1. Are offensive and defensive capabilities distinguishable?

This is the most important factor. Regardless of other factors, if offence and defence aren’t distinguishable, the security dilemma is a big threat. Chances of cooperation are low is they can’t be distinguished. This also poses a threat to spying as an effective solution. Obviously, spying extends beyond just military intelligence, but military intelligence is a key part of war… To give an example of an easily distinguished weapon, anti-aircraft guns are seen as a defensive capability. Bombers as offensive. Fighter jets are tougher to categorises.

Obviously, the nature of weapons changes over time, so whether weapons are distinguishable changes. Being indistinguishable (or less distinguishable more likely) exacerbates the problem.

  1. Does defence or offence have the advantage?

Its easy here – if offense has the advantage then the security dilemma is more intense. I’d like to note that this is partially a product of technology – a changing variable – and geography – a constant. Eg. Switzerland’s mountainous borders act to make defence favourable and attack expensive etc.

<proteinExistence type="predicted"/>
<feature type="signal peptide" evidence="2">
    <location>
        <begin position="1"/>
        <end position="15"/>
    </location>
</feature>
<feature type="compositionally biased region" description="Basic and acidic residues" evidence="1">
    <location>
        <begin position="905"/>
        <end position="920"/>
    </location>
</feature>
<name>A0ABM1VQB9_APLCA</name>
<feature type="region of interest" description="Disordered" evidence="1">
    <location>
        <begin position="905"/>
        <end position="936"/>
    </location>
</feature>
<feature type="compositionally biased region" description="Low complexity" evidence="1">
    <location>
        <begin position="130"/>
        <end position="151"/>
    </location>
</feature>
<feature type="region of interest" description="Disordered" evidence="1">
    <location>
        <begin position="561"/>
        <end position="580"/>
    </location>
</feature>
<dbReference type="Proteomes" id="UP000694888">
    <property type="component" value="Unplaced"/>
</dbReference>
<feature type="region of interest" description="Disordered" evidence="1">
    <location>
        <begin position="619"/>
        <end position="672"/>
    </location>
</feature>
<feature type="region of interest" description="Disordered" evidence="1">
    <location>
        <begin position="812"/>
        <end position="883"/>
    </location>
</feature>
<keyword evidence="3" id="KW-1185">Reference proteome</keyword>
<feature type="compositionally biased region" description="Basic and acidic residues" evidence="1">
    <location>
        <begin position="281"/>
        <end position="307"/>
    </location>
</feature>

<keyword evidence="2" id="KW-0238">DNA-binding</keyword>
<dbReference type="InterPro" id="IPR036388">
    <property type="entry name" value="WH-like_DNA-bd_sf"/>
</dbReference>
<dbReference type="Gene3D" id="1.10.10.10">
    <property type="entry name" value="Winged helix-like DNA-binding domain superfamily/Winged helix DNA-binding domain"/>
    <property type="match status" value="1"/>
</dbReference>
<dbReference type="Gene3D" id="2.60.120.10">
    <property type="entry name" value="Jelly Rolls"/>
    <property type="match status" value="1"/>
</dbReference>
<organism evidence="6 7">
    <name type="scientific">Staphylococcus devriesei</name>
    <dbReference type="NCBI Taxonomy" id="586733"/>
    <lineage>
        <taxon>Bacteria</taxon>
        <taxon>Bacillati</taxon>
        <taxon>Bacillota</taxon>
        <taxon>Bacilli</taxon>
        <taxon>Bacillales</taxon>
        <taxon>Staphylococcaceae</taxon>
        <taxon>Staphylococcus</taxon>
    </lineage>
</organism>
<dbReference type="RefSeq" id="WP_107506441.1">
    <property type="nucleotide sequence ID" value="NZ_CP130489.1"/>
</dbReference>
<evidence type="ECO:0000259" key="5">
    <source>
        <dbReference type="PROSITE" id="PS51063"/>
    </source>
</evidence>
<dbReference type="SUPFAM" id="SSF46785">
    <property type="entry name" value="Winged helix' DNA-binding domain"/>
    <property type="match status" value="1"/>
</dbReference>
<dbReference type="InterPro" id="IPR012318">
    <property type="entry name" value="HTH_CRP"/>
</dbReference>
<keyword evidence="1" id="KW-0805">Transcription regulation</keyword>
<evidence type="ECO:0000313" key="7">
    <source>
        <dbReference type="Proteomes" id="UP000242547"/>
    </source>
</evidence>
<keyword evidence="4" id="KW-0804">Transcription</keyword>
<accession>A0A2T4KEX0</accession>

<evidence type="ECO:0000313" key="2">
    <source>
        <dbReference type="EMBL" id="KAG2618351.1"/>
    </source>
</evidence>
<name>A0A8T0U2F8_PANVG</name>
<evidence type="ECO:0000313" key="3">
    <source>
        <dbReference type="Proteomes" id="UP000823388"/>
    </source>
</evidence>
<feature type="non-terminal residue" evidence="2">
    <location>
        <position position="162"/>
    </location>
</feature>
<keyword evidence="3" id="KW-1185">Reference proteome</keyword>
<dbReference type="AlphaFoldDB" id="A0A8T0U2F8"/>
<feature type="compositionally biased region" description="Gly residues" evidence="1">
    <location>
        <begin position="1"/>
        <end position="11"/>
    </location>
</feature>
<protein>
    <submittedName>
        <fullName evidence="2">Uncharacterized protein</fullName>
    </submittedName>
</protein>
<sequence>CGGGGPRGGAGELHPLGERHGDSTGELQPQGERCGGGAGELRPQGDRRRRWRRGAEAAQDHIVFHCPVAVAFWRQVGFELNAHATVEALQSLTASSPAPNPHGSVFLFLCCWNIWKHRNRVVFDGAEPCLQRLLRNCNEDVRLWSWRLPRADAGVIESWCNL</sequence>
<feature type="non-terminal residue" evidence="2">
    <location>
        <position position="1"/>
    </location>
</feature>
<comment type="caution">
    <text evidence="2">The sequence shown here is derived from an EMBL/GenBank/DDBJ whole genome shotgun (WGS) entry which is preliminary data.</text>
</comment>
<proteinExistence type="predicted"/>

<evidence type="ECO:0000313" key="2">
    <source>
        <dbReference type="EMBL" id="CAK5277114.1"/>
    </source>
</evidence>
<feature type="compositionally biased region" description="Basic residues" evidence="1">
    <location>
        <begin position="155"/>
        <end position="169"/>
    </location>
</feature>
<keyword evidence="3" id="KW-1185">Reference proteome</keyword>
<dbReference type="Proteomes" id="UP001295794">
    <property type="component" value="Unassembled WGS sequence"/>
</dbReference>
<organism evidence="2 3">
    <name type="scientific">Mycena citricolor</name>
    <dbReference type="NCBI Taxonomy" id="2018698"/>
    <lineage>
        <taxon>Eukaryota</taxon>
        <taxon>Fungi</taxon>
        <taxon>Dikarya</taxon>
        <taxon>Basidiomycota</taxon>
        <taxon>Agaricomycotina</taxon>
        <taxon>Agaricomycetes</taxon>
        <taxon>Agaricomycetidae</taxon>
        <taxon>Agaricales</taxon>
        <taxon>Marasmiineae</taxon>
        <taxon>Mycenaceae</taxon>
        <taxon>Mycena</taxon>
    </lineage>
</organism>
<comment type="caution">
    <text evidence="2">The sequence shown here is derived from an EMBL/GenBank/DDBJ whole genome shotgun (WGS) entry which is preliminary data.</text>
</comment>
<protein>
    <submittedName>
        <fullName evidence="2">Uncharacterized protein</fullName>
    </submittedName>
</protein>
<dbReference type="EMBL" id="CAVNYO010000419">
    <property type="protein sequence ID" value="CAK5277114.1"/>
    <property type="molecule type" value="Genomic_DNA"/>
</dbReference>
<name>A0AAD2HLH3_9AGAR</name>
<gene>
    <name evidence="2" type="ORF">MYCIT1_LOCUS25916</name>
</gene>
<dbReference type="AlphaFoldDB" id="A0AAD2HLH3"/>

In summation, here’s the most intense to least intense

Indistinguishable + offence adv. = Very Dangerous (“Doubly dangerous” says Robert Jarvis)

Indistinguishable + defence adv. = Dangerous

Distinguishable + offence adv. = Not intense, yet security issues exist

Distinguishable + defence adv. = Very safe environment; minimal security dilemma.

Conclusions

Even under charitable assumptions such as every nation does not care about invasion and simply wants the status quo, the security dilemma poses a big threat to peace. My proposed solution is espionage, with arms control a more secondary, complementary tool to mitigate the dilemma’s impact. However, since the intensity and nature of the dilemma is always changing, we must always reconsider our solutions to this threat to peace.